1. DNA replication
2. Transcription & Translation
Mission Objectives: You should be able to...
1. Explain what it means for DNA replication to be semi-conservative.
2. Describe and predict complementary base pairing.
3. Explain the purpose of helicase and DNA polymerase in the replication process.
4. Describe the process of transcription.
5. Describe the process of translation.
6. Explain the role of mRNA and tRNA in the production of amino acid sequences.
Links: DNA Replication
Textbook Readings: Chapter 2, section 2.7
Mission 1: Splitting the Atom, erm...Molecule. DNA's double helix structure is held together by weak hydrogen bonds (triple between C and G, double between A and T). The weakness of the bonds make it super-easy for the molecule to split and replicate, which of course, it HAS to do. Helicase is the enzyme responsible for splitting the molecule. It unzips the DNA molecule much like a zipper. DNA polymerase (which is a cluster of polymerases) is responsible for the construction of the two new strands. Recall that DNA forms from 5' to 3', and as a result, there is a leading strand and a lagging strand. The end result is two identical copies of the original strand. See the image below.
Mr. Rott breaks it down. This video addresses Objectives 1-3, so make sure you can follow the command terms and do what they say. For those of you who prefer Mr. Andersen, his video follows Rott's video.
SL may watch until the 11-minute mark, but HL...you must watch the entire video because the last four or so minutes talks about the history of DNA research, which you are required to know.
Mission 2: Turning Letters Into Meaning. Transcription and translation are processes by which proteins are formed. DNA transcribes a message to mRNA, which then exits the nucleus and goes to the ribosomes to form amino acids which eventually form proteins. It will help you to recognize (not memorize) the 20 natural amino acids.
Things to note about transcription: (a) One DNA strand is copied, (b) mRNA is always shorter than the DNA it is copied from because it is a complementary copy of one gene, (c) the presence of thymine identifies it as DNA, and (d) the presence of uracil identifies it as RNA.
The genetic code is written in triplets. The mRNA molecule is a complementary copy of one gene of DNA. The sequence of mRNA nucleotides is the transcribed version of the original DNA sequence. The sequence of nucleotides making up the mRNA is enough to make one polypeptide. The message written on mRNA is the message that determines the order of the amino acids. It was since discovered that the genetic code is written in a "language" of three bases that contain enough information to code for one of the 20 amino acids. These are called triplets. When a triplet is found in mRNA, it is called a codon or a codon triplet.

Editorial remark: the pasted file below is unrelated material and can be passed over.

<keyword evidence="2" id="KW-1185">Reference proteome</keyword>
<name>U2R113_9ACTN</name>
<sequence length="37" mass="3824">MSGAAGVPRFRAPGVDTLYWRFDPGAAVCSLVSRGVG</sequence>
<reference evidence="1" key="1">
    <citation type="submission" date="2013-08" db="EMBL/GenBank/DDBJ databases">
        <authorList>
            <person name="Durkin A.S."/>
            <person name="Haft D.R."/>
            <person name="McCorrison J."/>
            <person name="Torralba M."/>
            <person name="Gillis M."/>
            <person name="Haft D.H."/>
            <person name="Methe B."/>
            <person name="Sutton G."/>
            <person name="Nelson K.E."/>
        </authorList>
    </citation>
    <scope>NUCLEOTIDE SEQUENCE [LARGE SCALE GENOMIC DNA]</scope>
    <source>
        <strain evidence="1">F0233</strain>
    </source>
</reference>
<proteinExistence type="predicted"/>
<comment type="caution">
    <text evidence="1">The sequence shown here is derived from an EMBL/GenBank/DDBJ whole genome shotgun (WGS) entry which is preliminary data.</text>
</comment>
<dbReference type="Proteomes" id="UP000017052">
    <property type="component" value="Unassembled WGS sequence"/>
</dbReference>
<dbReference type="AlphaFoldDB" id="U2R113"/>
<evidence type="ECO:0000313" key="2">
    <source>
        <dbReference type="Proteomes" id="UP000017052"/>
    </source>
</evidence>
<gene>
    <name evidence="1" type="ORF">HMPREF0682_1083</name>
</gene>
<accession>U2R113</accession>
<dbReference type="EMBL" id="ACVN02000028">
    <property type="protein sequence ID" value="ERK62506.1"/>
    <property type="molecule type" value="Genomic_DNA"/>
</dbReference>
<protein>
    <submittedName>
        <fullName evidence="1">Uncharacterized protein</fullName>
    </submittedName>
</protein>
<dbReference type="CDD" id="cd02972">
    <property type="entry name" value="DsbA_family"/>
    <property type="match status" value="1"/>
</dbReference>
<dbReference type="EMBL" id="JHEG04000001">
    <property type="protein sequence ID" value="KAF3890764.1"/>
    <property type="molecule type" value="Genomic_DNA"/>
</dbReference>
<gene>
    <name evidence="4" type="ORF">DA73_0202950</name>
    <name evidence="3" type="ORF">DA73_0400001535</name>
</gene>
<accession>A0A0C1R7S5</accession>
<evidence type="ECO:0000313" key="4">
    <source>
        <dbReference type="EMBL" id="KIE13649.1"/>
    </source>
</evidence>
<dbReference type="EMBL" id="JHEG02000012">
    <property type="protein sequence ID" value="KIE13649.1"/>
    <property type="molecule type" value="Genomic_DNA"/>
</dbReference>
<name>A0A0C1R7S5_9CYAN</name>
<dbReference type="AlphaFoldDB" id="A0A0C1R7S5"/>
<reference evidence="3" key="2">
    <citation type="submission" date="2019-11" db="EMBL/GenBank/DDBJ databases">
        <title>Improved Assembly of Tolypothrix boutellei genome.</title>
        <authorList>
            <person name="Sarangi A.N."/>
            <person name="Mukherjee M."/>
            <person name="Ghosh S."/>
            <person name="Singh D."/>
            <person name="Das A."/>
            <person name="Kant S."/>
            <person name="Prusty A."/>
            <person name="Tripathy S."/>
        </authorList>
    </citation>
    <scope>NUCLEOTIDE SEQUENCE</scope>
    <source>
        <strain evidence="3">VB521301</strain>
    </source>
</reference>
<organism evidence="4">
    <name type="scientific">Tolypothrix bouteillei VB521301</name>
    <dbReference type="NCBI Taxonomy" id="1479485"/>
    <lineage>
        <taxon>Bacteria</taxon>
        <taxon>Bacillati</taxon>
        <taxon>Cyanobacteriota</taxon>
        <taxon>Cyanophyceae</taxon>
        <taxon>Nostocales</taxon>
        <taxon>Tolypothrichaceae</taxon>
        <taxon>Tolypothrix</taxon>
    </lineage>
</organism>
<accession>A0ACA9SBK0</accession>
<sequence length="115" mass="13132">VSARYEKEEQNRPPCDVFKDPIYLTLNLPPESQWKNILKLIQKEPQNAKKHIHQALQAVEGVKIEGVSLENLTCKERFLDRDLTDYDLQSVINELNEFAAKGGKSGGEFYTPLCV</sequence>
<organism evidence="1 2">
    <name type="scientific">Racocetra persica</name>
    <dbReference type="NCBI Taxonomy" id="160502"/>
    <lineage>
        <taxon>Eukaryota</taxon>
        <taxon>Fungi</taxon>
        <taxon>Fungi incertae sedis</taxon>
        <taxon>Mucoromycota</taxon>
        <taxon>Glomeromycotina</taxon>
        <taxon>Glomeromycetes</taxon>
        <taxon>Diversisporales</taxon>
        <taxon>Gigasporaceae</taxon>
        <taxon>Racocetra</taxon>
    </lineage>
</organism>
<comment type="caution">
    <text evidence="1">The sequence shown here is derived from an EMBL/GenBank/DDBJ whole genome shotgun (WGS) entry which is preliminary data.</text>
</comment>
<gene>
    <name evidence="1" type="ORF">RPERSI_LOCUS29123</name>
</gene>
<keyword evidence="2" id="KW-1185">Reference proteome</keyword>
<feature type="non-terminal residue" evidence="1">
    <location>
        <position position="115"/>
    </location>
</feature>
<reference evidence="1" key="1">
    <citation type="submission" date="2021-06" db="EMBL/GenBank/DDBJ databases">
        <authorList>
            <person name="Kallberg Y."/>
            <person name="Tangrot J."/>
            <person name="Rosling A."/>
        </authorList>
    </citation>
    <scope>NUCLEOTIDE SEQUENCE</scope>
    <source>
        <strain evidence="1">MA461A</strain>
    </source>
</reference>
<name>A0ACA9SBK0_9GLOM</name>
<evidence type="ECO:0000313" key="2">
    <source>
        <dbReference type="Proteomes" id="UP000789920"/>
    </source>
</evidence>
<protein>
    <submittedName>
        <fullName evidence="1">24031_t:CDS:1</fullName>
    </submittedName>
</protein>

Once mRNA has its transcribed sequence, it leaves the nucleus and heads to the cytoplasm. Once there, it hooks up with a ribosome (or two, or three) so that translation may take place. The codons on the mRNA will sequence up with anticodons on tRNA molecules that are linked to specific amino acids. The anticodon is at the bottom of the molecule and the amino acid is at the top.
If you examine the image to the right (www.wiley.com), the mRNA codon is GCC. The corresponding anticodon on tRNA is CGG. CGG is the code for the amino acid arginine.
Let's practice! This is a really cool simulation that shows you how transcription and translation works. You will create a protein from a strand of mRNA. This is another simulation that shows the process in a slightly different way.
Practice problem: Imagine that an mRNA leaves the nucleus of a eukaryote with the following base sequence: AUGCCCCGCACGUUUCCAAGCCCCGGG. Find a mRNA codon chart and answer the following:
1. Determine in sequence the amino acids that are coded for by the mRNA molecule.
2. Determine the DNA code sequence that produced the mRNA codons.
3. What would the amino acid sequence be if the first cytosine of the mRNA molecule was replaced by uracil? **This would be the result of a change occurring in the DNA molecule that transcribed the mRNA**
Links: Amino acid codons mRNA/DNA codons
Homework: This is an online quiz. You cannot take it until you have completed Missions 1 & 2. There are some questions being asked that only HL will need to know, but for the other 20 or so questions, the material is covered by Missions 1 & 2. Email your results to me on the date I give you.
Mission 3: This Don't Make No Sense! A question you may be wondering about is WHICH STRAND OF DNA IS COPIED? Recall that the two strands are complementary. This means that there is a difference in the code of the strands. One may have the base sequence ATATCGGA. Consequently, the other strand must have the complementary base sequence TATAGCCT. These sequences lead to different codons on mRNA. Because codons are specific to amino acids, complementary strands mean different codons, different aminos, and therefore different proteins. Therefore, it is important that the mRNA hooks up with the "correct" strand. See below.
The promoter determines which strand is the antisense strand, but it depends on the gene or sequence of genes. Examine the below image and determine which strand is the sense strand and which is the antisense strand. The image is from your textbook.
Homework: Corresponding lessons in IB workbook.